A couple of Northwestern University psychologists, Eli J. Eastwick, decided to explore this question in an unusual laboratory: a real-life speed-dating event.
WOMEN ARE MUCH CHOOSIER than men when it comes to romance.
This is well known, but the reason for this gender difference is unclear.
Evolutionary psychologists think it is because back in prehistoric times “dating” was much riskier for women.
Men who made an ill-advised choice in the ancient version of a singles bar simply had one lousy night.
Women who chose unwisely could end up facing years of motherhood without the critical help that a stable partner would have provided.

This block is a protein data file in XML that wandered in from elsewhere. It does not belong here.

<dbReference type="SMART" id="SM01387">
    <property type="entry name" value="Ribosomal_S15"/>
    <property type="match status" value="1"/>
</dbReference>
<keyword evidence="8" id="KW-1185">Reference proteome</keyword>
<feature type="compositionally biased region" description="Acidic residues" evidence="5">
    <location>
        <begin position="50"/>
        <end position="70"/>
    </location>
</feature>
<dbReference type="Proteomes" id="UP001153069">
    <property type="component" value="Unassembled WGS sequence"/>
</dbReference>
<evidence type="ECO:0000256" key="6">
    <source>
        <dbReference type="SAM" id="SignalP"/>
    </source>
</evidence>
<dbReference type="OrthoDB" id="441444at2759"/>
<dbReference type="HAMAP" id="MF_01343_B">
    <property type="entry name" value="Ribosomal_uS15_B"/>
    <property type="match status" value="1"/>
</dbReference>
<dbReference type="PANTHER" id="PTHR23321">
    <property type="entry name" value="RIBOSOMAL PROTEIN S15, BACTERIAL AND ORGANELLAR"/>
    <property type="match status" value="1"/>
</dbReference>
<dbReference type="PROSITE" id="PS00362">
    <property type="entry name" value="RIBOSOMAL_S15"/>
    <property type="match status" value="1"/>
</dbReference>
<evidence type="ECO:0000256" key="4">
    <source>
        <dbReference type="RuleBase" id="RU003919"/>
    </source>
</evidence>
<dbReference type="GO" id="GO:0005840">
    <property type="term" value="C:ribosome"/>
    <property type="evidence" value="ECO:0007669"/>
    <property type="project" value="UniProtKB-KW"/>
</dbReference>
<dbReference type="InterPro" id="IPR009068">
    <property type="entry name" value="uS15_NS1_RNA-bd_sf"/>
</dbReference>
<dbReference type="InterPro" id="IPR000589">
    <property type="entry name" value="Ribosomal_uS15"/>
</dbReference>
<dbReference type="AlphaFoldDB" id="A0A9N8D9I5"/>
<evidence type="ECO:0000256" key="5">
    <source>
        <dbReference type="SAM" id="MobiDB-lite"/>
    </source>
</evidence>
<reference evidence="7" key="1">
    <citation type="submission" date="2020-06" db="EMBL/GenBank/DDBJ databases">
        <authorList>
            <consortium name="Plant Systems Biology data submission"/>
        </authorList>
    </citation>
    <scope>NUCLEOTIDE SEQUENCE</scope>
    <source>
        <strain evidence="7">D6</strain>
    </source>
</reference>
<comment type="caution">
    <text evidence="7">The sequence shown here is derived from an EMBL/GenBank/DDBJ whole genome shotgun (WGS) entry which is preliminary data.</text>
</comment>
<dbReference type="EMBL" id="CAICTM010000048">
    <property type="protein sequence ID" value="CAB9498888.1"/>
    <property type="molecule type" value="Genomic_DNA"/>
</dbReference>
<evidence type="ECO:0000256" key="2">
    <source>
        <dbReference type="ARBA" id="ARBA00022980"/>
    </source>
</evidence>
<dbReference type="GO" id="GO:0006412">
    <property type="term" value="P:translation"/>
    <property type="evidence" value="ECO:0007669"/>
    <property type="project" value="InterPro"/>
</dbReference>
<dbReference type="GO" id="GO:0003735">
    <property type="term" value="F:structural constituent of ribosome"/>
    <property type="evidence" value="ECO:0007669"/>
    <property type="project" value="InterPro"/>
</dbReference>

That is less true today, yet women remain much more selective.
Is this difference a vestige of our early ancestry?
Or might it be totally unrelated to reproductive risk, the result of something more modern and mundane?
Afterward, both men and women indicate to the sponsor if they would be interested in seeing any of the others again. That is expected, but Finkel and Eastwick had a novel theory about why.
If two “yeses” match up, they get phone numbers and that’s it. Perhaps it could be explained by the simple convention of men standing and approaching—and women sitting passively.
There has been a lot of recent work on the mutual influence of body and mind—how we embody our thoughts and emotions.